This week in Pittsburgh, the General Assembly of the Presbyterian Church will vote on a measure to divest from three companies with extensive links to Israel’s occupation of Palestinian territory: Caterpillar, which makes the armed bulldozers used to destroy Palestinian homes, and Motorola Solutions and Hewlett Packard, which sell Israel measures to help supervise and control the Palestinian population it rules over.
This proposal has been working its way through the Presbyterian political structure for a decade, after it became the clear that the Oslo peace process had failed. I doubt anyone believes divestment from three companies will have much economic impact on Israel, or the selected companies. But it will have major symbolic significance, which explains why various components of the Israel lobby have rolled out the heavy artillery to squelch the measure. Perhaps more than any other Protestant denomination the Presbyterians have a longstanding presence in the Arab world, as missionaries, as healers of the sick, as educators. Yet while they have spoken out from the outset for the Palestinian refugees their voice was often timid and muted by desire to avoid open disagreement with the assertive and increasingly right-wing voices of established Jewish organizations.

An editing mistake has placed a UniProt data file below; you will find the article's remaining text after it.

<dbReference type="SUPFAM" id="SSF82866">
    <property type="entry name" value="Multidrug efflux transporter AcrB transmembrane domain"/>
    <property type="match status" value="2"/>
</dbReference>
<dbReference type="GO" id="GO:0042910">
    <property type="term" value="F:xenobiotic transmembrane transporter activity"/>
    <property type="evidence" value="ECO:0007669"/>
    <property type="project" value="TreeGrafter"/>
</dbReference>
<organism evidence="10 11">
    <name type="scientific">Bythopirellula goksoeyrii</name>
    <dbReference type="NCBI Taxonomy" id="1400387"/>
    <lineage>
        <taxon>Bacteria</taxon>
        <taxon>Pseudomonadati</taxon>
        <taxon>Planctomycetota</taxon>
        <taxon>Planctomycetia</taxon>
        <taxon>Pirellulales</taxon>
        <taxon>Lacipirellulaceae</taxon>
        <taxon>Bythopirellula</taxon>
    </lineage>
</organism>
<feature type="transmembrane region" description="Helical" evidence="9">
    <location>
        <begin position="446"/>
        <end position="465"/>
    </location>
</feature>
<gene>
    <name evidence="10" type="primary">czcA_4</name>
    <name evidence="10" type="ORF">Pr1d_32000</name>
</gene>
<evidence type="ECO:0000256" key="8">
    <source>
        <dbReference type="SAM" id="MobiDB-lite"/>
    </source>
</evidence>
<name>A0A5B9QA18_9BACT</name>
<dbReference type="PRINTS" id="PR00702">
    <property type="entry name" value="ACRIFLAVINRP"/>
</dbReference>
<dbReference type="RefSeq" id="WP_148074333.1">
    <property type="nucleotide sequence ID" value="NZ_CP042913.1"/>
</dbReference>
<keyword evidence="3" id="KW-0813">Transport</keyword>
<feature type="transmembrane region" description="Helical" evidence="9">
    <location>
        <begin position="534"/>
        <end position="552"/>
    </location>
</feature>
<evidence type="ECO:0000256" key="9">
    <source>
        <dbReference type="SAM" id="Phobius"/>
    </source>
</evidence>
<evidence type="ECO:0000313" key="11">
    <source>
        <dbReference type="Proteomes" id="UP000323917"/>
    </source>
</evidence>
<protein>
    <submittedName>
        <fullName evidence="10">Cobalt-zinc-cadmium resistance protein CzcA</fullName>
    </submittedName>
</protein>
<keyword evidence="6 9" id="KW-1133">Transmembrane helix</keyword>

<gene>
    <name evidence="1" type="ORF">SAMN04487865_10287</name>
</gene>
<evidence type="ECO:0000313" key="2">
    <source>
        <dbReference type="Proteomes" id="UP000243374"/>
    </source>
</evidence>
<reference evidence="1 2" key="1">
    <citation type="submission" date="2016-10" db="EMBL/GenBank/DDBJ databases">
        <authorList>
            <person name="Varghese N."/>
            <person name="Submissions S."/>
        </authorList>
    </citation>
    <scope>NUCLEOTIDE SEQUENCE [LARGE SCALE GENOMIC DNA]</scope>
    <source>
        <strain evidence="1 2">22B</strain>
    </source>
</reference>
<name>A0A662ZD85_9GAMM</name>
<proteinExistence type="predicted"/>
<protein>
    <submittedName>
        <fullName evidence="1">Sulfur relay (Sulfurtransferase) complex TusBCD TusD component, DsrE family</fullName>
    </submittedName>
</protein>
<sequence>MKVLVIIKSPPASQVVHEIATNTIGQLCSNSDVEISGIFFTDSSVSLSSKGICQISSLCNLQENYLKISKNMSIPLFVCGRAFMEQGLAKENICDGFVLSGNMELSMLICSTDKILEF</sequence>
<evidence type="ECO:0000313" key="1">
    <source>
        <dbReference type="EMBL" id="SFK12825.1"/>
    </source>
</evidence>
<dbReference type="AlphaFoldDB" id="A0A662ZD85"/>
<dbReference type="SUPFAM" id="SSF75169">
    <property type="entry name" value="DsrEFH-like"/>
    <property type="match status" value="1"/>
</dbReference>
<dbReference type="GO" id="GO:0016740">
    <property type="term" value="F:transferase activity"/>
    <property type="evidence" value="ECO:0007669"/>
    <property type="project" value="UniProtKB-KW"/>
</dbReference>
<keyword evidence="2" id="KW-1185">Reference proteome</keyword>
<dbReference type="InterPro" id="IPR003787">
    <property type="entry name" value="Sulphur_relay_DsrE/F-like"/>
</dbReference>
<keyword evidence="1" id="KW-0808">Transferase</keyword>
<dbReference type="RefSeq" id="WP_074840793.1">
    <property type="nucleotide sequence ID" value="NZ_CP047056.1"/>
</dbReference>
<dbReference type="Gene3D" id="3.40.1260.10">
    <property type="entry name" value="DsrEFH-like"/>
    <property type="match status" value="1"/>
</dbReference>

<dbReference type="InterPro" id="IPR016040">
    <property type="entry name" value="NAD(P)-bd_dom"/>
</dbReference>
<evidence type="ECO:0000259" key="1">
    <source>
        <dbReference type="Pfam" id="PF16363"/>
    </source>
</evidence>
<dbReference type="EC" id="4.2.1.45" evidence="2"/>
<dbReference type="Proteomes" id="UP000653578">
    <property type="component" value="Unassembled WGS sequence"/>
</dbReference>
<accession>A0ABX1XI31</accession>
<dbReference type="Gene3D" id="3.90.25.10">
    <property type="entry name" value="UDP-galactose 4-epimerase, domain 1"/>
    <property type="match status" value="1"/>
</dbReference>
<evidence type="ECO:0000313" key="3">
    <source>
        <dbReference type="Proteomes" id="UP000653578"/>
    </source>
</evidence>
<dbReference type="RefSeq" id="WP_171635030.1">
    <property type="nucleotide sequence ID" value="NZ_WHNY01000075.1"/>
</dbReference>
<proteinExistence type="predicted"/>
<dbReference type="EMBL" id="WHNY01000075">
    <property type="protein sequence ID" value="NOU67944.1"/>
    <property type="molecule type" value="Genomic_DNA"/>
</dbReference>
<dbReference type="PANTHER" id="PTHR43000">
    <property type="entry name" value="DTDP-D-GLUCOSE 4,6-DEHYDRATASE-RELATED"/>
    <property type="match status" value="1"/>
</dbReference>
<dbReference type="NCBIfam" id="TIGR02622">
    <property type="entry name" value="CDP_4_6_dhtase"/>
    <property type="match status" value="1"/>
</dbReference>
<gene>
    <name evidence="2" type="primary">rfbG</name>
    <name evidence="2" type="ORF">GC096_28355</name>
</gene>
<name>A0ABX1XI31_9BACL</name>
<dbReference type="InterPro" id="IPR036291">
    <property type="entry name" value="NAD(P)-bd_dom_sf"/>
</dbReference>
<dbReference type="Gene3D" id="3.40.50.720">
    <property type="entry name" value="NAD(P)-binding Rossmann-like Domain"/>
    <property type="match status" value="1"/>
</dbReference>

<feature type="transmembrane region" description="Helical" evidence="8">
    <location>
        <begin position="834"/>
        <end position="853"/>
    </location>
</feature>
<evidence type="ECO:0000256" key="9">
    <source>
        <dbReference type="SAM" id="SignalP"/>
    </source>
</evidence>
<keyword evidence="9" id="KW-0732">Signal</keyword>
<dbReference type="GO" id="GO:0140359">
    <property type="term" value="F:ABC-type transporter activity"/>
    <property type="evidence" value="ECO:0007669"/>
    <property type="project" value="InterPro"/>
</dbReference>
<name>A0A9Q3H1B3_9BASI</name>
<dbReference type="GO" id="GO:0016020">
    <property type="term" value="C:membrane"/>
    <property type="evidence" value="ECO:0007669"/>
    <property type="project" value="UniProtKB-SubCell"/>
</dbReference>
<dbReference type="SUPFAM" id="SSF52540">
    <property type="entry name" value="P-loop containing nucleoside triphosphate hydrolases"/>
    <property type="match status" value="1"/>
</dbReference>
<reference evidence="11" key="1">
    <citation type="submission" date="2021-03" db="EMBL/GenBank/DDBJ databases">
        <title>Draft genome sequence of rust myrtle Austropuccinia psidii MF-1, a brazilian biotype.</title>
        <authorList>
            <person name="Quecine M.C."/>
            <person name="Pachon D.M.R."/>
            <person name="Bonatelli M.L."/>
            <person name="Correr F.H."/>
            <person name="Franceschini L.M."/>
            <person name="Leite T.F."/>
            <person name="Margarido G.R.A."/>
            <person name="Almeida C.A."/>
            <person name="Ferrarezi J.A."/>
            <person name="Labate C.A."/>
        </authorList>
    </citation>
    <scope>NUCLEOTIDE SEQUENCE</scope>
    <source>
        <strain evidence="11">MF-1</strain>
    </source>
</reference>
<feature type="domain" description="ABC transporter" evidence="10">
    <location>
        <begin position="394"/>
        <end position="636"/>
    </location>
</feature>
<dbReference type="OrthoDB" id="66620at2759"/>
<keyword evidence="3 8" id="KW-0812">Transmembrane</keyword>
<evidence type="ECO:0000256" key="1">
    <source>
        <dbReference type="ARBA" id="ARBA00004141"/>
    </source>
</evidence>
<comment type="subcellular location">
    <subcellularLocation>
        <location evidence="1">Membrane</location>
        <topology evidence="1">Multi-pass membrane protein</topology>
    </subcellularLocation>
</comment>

It is now clear that a fair number of Presbyterians have decided that — forced to choose between keeping silent about injustice and giving offense to their Jewish religious partners — muting their beliefs about the occupation is no longer an option. On the eve of the conference, the Pittsburgh Tribune-Review published Dr. Leila Richard’s eloquent explanation why the divestment campaign is necessary. In a related development, a Christian group, the US Kairos Committee, has called on American Christians to not be silenced by fear of being labeled anti-Semites by Israel’s supporters. The group reminded Christians that “The tragic realities of Israel and Palestine today would deeply trouble Jesus and the prophets … Palestinians are prisoners in their own land, powerless as Israel’s program of dispossession and annexation continues.”
The larger issue here is whether American Christians are awakening to the fact that they — as citizens — have strategic and moral interests in the Middle East that do not coincide with unconditional diplomatic and financial support for Israel. For two generations now, the mainline Protestant churches, and the broader Protestant establishment to which they are connected, have been unfailingly deferential before the claims of Israel’s supporters. Such patterns of deference won’t end in a week, or a year. But the assembly this week in Pittsburgh could well signal the beginning of the end.